Virginia Gay Rights Parade

E.W. Jackson saves his most derogatory and hateful comments for the gay community. Jackson connected homosexuality and pedophilia, and made strong claims that gays are “frankly very sick people psychologically, mentally and emotionally,” they are incapable of love and their very presence is an attempt to “poison our children, divide them from their parents and the teaching of the church and basically turn them into pawns for that movement so that they can sexualize them at the earliest possible age.”

Jackson not only condemned the Democratic Party for their acceptance of same-sex marriage, but criticized CPAC for the same thing. He also called for the repeal of  “Don’t Ask, Don’t Tell,” deeming it “a disaster of historic proportions and it must be reinstated.”

There is no shortage of similar offensive comments expressed by Jackson;, however, in looking ahead to the November election, he may be interested in knowing that 56 percent of voters in Virginia agree with Democrats and support marriage equality.

AP Photo

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The Arizona 2020 election "audit" under way

Screenshot from azaudit.org

As ongoing threats by Trump loyalists to subvert elections have dominated the political news, other Republicans in two key states—Florida and Arizona—are taking what could be important steps to provide voters with unprecedented evidence of who won their most close and controversial elections.

In both battleground states, in differing contexts, Republicans are lifting the curtain on the data sets and procedures that accompany key stages of vetting voters, certifying their ballots, and counting votes. Whether 2020’s election-denying partisans will pay attention to the factual baselines is another matter. But the election records and explanations of their use offer a forward-looking road map for confronting the falsehoods that undermine election results, administrators, and technologies.

In Republican-run Florida, the state is finalizing rules to recount votes by incorporating digital images of every paper ballot. The images, together with the paper ballots, create a searchable library to quickly tally votes and identify sloppily marked ballots. Questionable ballots could then be retrieved and examined in public by counting boards to resolve the voter’s intent.

“The technology is so promising that it would provide the hard evidence to individuals who want to find the truth,” said Ion Sancho, former supervisor of elections in Leon County, where Tallahassee is located, who was among those on a January 4 conference call workshop led by the Division of Elections seeking comments on the draft rule and procedures manual revisions.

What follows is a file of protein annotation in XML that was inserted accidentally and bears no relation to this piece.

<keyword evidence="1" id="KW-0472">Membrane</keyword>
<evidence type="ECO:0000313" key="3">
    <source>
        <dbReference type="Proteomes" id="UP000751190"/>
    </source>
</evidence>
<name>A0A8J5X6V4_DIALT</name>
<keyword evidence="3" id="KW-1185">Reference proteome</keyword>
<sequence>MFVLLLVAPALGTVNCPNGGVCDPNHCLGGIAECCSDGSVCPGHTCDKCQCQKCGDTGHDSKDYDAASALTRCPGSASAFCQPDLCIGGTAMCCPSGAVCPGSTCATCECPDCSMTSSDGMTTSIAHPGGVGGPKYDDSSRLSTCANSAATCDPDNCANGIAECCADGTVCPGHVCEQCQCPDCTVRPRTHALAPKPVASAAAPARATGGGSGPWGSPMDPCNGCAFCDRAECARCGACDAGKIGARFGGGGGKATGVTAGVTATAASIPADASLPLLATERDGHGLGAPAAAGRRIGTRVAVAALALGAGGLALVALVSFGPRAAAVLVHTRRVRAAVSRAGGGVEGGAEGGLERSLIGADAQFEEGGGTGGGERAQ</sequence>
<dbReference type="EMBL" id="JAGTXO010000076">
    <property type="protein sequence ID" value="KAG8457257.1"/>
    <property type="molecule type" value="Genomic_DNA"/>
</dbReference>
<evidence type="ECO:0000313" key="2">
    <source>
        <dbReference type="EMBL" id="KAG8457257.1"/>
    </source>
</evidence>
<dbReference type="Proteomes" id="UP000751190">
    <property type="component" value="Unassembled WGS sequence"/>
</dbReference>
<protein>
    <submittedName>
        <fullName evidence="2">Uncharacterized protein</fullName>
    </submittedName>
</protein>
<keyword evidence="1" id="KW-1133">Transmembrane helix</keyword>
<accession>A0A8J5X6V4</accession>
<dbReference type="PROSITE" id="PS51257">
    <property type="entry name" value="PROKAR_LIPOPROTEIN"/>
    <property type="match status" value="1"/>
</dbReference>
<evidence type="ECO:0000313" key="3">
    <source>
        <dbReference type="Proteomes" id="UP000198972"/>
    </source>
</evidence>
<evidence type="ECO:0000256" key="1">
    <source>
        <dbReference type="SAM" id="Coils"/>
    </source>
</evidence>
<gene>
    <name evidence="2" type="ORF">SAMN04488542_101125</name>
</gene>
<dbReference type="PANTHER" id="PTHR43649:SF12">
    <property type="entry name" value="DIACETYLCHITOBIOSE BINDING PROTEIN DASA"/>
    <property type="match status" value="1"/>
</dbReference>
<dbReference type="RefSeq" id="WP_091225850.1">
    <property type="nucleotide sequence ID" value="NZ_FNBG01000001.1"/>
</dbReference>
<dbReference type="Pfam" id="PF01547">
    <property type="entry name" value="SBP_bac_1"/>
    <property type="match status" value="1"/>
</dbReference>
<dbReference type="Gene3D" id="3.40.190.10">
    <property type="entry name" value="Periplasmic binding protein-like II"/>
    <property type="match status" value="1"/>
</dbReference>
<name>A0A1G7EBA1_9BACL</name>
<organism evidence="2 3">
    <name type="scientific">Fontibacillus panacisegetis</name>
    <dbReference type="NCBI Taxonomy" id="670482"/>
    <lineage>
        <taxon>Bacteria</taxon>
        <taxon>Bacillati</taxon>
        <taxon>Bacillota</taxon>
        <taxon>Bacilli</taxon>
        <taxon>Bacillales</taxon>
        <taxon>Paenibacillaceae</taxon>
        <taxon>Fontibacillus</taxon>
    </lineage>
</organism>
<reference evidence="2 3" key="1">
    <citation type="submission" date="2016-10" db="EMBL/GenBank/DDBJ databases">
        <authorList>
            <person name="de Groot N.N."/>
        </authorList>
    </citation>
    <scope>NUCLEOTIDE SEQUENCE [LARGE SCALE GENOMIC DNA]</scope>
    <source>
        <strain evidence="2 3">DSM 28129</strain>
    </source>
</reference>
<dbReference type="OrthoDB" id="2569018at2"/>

Under the new recount process, a voter’s paper ballot would be immediately rescanned by an independent second counting system—separate from what each county uses to tally votes. The first digital file produced in that tabulation process, an image of every side of every ballot card, would then be analyzed by software that identifies sloppy ink marks as it counts votes. Several Florida counties pioneered this image-based analysis, a version of which is used by the state of Maryland to double-check its results before certifying its election winners.

“The fact that it has overcome opposition from the supervisors of elections is telling because the number one problem with the [elected county] supervisors is [acquiring and learning to use] new technology; it’s more work to do,” Sancho said. “The new technology doesn’t cost much in this case. Everyone has scanners in their offices already because every voter registration form by law must be scanned and sent to the Division of Elections.”

The appeal of using ballot images, apart from the administrative efficiencies of a searchable library of ballots and votes, is that the images allow non-technical people to “see” voters’ intent, which builds trust in the process and results, said Larry Moore, the founder and former CEO of the Clear Ballot Group, whose federally certified technology would be used in Florida recounts.

But Florida’s likely incorporation of ballot images into its recount procedures, while a step forward for transparency, is unfolding in a fraught context. In 2021, its GOP-majority state legislature passed election laws that are seen as winnowing voters and rolling back voting options. In other words, it may be offering more transparency at the finish line but is also limiting participation upstream.

The new recount rule is expected to be in place by this spring, months before Florida’s 2022 primaries and midterm elections. Among the issues to be worked out are when campaign and political party officials and the public would observe the new process, because the election administrators do not want partisans to intentionally disrupt the rescanning process. These concerns were raised by participants and observers on the teleconference.

The Arizona Template